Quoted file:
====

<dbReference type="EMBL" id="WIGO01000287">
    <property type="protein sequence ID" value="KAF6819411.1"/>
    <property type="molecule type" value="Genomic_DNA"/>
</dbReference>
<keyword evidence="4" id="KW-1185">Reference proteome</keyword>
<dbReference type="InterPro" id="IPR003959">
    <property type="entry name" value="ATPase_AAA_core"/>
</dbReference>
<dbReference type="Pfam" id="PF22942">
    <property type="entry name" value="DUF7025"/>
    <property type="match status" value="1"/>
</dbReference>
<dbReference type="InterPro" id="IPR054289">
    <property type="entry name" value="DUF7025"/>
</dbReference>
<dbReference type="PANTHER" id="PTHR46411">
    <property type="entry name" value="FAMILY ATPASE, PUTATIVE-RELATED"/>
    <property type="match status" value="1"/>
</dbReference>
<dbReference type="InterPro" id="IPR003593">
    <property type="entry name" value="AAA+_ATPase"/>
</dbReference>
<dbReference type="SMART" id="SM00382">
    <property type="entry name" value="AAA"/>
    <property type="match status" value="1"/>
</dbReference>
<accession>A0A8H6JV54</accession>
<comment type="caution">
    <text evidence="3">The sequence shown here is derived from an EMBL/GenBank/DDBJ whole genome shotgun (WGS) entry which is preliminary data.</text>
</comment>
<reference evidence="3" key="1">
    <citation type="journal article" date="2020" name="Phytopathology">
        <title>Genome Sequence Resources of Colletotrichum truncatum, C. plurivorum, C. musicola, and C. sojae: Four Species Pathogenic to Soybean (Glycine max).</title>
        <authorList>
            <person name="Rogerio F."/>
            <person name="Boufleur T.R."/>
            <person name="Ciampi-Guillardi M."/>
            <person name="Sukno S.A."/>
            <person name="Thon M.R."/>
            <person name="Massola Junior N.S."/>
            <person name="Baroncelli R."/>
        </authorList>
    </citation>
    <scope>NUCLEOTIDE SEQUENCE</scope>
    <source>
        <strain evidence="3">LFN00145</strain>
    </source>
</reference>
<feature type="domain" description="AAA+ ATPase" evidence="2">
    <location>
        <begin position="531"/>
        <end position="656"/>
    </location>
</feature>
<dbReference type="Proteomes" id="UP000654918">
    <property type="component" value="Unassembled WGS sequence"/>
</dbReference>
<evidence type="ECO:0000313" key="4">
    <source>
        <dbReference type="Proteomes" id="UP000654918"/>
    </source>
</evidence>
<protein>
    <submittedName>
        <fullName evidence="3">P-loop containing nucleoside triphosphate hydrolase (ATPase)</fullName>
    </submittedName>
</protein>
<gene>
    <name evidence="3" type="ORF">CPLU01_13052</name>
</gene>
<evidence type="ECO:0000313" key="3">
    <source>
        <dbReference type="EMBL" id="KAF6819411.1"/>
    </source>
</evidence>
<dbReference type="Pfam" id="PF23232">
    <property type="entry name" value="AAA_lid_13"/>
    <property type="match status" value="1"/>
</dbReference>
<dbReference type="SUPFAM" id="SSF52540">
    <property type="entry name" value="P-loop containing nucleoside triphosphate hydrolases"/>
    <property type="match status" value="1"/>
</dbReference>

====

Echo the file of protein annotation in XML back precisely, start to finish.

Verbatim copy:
<dbReference type="EMBL" id="WIGO01000287">
    <property type="protein sequence ID" value="KAF6819411.1"/>
    <property type="molecule type" value="Genomic_DNA"/>
</dbReference>
<keyword evidence="4" id="KW-1185">Reference proteome</keyword>
<dbReference type="InterPro" id="IPR003959">
    <property type="entry name" value="ATPase_AAA_core"/>
</dbReference>
<dbReference type="Pfam" id="PF22942">
    <property type="entry name" value="DUF7025"/>
    <property type="match status" value="1"/>
</dbReference>
<dbReference type="InterPro" id="IPR054289">
    <property type="entry name" value="DUF7025"/>
</dbReference>
<dbReference type="PANTHER" id="PTHR46411">
    <property type="entry name" value="FAMILY ATPASE, PUTATIVE-RELATED"/>
    <property type="match status" value="1"/>
</dbReference>
<dbReference type="InterPro" id="IPR003593">
    <property type="entry name" value="AAA+_ATPase"/>
</dbReference>
<dbReference type="SMART" id="SM00382">
    <property type="entry name" value="AAA"/>
    <property type="match status" value="1"/>
</dbReference>
<accession>A0A8H6JV54</accession>
<comment type="caution">
    <text evidence="3">The sequence shown here is derived from an EMBL/GenBank/DDBJ whole genome shotgun (WGS) entry which is preliminary data.</text>
</comment>
<reference evidence="3" key="1">
    <citation type="journal article" date="2020" name="Phytopathology">
        <title>Genome Sequence Resources of Colletotrichum truncatum, C. plurivorum, C. musicola, and C. sojae: Four Species Pathogenic to Soybean (Glycine max).</title>
        <authorList>
            <person name="Rogerio F."/>
            <person name="Boufleur T.R."/>
            <person name="Ciampi-Guillardi M."/>
            <person name="Sukno S.A."/>
            <person name="Thon M.R."/>
            <person name="Massola Junior N.S."/>
            <person name="Baroncelli R."/>
        </authorList>
    </citation>
    <scope>NUCLEOTIDE SEQUENCE</scope>
    <source>
        <strain evidence="3">LFN00145</strain>
    </source>
</reference>
<feature type="domain" description="AAA+ ATPase" evidence="2">
    <location>
        <begin position="531"/>
        <end position="656"/>
    </location>
</feature>
<dbReference type="Proteomes" id="UP000654918">
    <property type="component" value="Unassembled WGS sequence"/>
</dbReference>
<evidence type="ECO:0000313" key="4">
    <source>
        <dbReference type="Proteomes" id="UP000654918"/>
    </source>
</evidence>
<protein>
    <submittedName>
        <fullName evidence="3">P-loop containing nucleoside triphosphate hydrolase (ATPase)</fullName>
    </submittedName>
</protein>
<gene>
    <name evidence="3" type="ORF">CPLU01_13052</name>
</gene>
<evidence type="ECO:0000313" key="3">
    <source>
        <dbReference type="EMBL" id="KAF6819411.1"/>
    </source>
</evidence>
<dbReference type="Pfam" id="PF23232">
    <property type="entry name" value="AAA_lid_13"/>
    <property type="match status" value="1"/>
</dbReference>
<dbReference type="SUPFAM" id="SSF52540">
    <property type="entry name" value="P-loop containing nucleoside triphosphate hydrolases"/>
    <property type="match status" value="1"/>
</dbReference>